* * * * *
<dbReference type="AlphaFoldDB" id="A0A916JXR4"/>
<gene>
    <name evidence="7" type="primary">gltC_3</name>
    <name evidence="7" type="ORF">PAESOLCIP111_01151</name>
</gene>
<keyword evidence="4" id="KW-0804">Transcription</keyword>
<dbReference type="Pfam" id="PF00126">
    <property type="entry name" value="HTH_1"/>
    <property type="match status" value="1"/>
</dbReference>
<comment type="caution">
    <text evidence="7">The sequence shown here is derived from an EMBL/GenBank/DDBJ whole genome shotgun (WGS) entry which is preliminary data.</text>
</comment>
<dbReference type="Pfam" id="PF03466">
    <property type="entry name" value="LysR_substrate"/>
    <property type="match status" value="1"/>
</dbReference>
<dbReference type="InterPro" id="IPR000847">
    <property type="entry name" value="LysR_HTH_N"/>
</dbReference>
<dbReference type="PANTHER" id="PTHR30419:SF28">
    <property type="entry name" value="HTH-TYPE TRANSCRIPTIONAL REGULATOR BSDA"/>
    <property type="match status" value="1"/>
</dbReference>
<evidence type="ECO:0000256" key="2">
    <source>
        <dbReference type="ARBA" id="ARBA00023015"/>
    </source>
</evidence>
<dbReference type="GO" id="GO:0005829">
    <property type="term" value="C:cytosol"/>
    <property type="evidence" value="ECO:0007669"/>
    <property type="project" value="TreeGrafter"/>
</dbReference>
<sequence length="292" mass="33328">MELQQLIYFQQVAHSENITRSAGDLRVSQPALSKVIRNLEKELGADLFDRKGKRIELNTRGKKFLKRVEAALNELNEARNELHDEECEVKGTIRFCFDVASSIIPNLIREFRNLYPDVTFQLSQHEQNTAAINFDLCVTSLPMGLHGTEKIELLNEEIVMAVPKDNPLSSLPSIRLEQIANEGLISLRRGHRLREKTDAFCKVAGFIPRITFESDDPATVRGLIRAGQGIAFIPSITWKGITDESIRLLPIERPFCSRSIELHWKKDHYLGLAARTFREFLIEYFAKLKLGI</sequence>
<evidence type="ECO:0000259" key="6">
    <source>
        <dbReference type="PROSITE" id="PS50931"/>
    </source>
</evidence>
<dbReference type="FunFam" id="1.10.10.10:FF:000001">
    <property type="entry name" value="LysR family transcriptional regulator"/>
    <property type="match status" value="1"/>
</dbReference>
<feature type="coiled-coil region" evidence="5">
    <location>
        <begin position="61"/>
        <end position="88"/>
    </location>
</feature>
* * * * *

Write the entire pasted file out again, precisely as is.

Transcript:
<dbReference type="AlphaFoldDB" id="A0A916JXR4"/>
<gene>
    <name evidence="7" type="primary">gltC_3</name>
    <name evidence="7" type="ORF">PAESOLCIP111_01151</name>
</gene>
<keyword evidence="4" id="KW-0804">Transcription</keyword>
<dbReference type="Pfam" id="PF00126">
    <property type="entry name" value="HTH_1"/>
    <property type="match status" value="1"/>
</dbReference>
<comment type="caution">
    <text evidence="7">The sequence shown here is derived from an EMBL/GenBank/DDBJ whole genome shotgun (WGS) entry which is preliminary data.</text>
</comment>
<dbReference type="Pfam" id="PF03466">
    <property type="entry name" value="LysR_substrate"/>
    <property type="match status" value="1"/>
</dbReference>
<dbReference type="InterPro" id="IPR000847">
    <property type="entry name" value="LysR_HTH_N"/>
</dbReference>
<dbReference type="PANTHER" id="PTHR30419:SF28">
    <property type="entry name" value="HTH-TYPE TRANSCRIPTIONAL REGULATOR BSDA"/>
    <property type="match status" value="1"/>
</dbReference>
<evidence type="ECO:0000256" key="2">
    <source>
        <dbReference type="ARBA" id="ARBA00023015"/>
    </source>
</evidence>
<dbReference type="GO" id="GO:0005829">
    <property type="term" value="C:cytosol"/>
    <property type="evidence" value="ECO:0007669"/>
    <property type="project" value="TreeGrafter"/>
</dbReference>
<sequence length="292" mass="33328">MELQQLIYFQQVAHSENITRSAGDLRVSQPALSKVIRNLEKELGADLFDRKGKRIELNTRGKKFLKRVEAALNELNEARNELHDEECEVKGTIRFCFDVASSIIPNLIREFRNLYPDVTFQLSQHEQNTAAINFDLCVTSLPMGLHGTEKIELLNEEIVMAVPKDNPLSSLPSIRLEQIANEGLISLRRGHRLREKTDAFCKVAGFIPRITFESDDPATVRGLIRAGQGIAFIPSITWKGITDESIRLLPIERPFCSRSIELHWKKDHYLGLAARTFREFLIEYFAKLKLGI</sequence>
<evidence type="ECO:0000259" key="6">
    <source>
        <dbReference type="PROSITE" id="PS50931"/>
    </source>
</evidence>
<dbReference type="FunFam" id="1.10.10.10:FF:000001">
    <property type="entry name" value="LysR family transcriptional regulator"/>
    <property type="match status" value="1"/>
</dbReference>
<feature type="coiled-coil region" evidence="5">
    <location>
        <begin position="61"/>
        <end position="88"/>
    </location>
</feature>